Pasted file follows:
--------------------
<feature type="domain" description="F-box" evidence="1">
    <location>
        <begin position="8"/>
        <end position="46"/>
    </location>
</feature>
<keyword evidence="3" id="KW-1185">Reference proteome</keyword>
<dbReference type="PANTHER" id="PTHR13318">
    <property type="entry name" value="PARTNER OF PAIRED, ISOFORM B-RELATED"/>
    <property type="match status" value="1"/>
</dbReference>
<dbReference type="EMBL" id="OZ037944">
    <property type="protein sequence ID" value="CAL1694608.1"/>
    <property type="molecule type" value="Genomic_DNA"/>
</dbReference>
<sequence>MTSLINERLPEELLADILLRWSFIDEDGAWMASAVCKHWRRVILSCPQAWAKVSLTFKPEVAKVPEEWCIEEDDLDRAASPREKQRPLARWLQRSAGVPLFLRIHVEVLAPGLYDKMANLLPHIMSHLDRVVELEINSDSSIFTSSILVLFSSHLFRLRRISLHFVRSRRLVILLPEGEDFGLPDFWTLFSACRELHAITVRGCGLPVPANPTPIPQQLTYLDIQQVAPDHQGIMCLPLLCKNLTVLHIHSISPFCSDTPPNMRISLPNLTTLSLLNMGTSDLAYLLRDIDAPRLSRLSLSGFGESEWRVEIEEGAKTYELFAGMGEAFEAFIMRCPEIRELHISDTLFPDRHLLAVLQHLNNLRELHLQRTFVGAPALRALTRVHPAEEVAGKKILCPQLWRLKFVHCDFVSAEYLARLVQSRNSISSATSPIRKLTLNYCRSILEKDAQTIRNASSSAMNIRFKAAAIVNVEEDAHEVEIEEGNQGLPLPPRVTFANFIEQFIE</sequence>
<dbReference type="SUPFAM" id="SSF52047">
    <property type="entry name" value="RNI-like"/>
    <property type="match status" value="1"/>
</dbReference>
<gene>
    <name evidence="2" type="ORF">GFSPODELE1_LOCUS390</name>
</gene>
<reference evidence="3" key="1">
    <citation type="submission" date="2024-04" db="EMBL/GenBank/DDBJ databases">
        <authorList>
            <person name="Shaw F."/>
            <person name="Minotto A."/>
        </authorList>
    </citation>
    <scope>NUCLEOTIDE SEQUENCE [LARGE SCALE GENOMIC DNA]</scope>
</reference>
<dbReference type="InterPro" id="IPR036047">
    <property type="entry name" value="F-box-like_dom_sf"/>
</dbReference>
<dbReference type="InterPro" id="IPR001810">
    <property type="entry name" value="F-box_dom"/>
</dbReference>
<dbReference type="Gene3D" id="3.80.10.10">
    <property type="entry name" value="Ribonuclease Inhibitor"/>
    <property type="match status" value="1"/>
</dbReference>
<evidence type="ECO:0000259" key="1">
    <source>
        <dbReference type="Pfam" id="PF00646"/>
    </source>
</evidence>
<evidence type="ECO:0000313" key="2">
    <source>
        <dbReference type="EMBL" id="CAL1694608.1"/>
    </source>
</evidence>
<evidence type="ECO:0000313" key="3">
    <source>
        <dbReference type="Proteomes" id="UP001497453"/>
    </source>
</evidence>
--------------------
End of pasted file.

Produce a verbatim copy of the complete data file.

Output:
<feature type="domain" description="F-box" evidence="1">
    <location>
        <begin position="8"/>
        <end position="46"/>
    </location>
</feature>
<keyword evidence="3" id="KW-1185">Reference proteome</keyword>
<dbReference type="PANTHER" id="PTHR13318">
    <property type="entry name" value="PARTNER OF PAIRED, ISOFORM B-RELATED"/>
    <property type="match status" value="1"/>
</dbReference>
<dbReference type="EMBL" id="OZ037944">
    <property type="protein sequence ID" value="CAL1694608.1"/>
    <property type="molecule type" value="Genomic_DNA"/>
</dbReference>
<sequence>MTSLINERLPEELLADILLRWSFIDEDGAWMASAVCKHWRRVILSCPQAWAKVSLTFKPEVAKVPEEWCIEEDDLDRAASPREKQRPLARWLQRSAGVPLFLRIHVEVLAPGLYDKMANLLPHIMSHLDRVVELEINSDSSIFTSSILVLFSSHLFRLRRISLHFVRSRRLVILLPEGEDFGLPDFWTLFSACRELHAITVRGCGLPVPANPTPIPQQLTYLDIQQVAPDHQGIMCLPLLCKNLTVLHIHSISPFCSDTPPNMRISLPNLTTLSLLNMGTSDLAYLLRDIDAPRLSRLSLSGFGESEWRVEIEEGAKTYELFAGMGEAFEAFIMRCPEIRELHISDTLFPDRHLLAVLQHLNNLRELHLQRTFVGAPALRALTRVHPAEEVAGKKILCPQLWRLKFVHCDFVSAEYLARLVQSRNSISSATSPIRKLTLNYCRSILEKDAQTIRNASSSAMNIRFKAAAIVNVEEDAHEVEIEEGNQGLPLPPRVTFANFIEQFIE</sequence>
<dbReference type="SUPFAM" id="SSF52047">
    <property type="entry name" value="RNI-like"/>
    <property type="match status" value="1"/>
</dbReference>
<gene>
    <name evidence="2" type="ORF">GFSPODELE1_LOCUS390</name>
</gene>
<reference evidence="3" key="1">
    <citation type="submission" date="2024-04" db="EMBL/GenBank/DDBJ databases">
        <authorList>
            <person name="Shaw F."/>
            <person name="Minotto A."/>
        </authorList>
    </citation>
    <scope>NUCLEOTIDE SEQUENCE [LARGE SCALE GENOMIC DNA]</scope>
</reference>
<dbReference type="InterPro" id="IPR036047">
    <property type="entry name" value="F-box-like_dom_sf"/>
</dbReference>
<dbReference type="InterPro" id="IPR001810">
    <property type="entry name" value="F-box_dom"/>
</dbReference>
<dbReference type="Gene3D" id="3.80.10.10">
    <property type="entry name" value="Ribonuclease Inhibitor"/>
    <property type="match status" value="1"/>
</dbReference>
<evidence type="ECO:0000259" key="1">
    <source>
        <dbReference type="Pfam" id="PF00646"/>
    </source>
</evidence>
<evidence type="ECO:0000313" key="2">
    <source>
        <dbReference type="EMBL" id="CAL1694608.1"/>
    </source>
</evidence>
<evidence type="ECO:0000313" key="3">
    <source>
        <dbReference type="Proteomes" id="UP001497453"/>
    </source>
</evidence>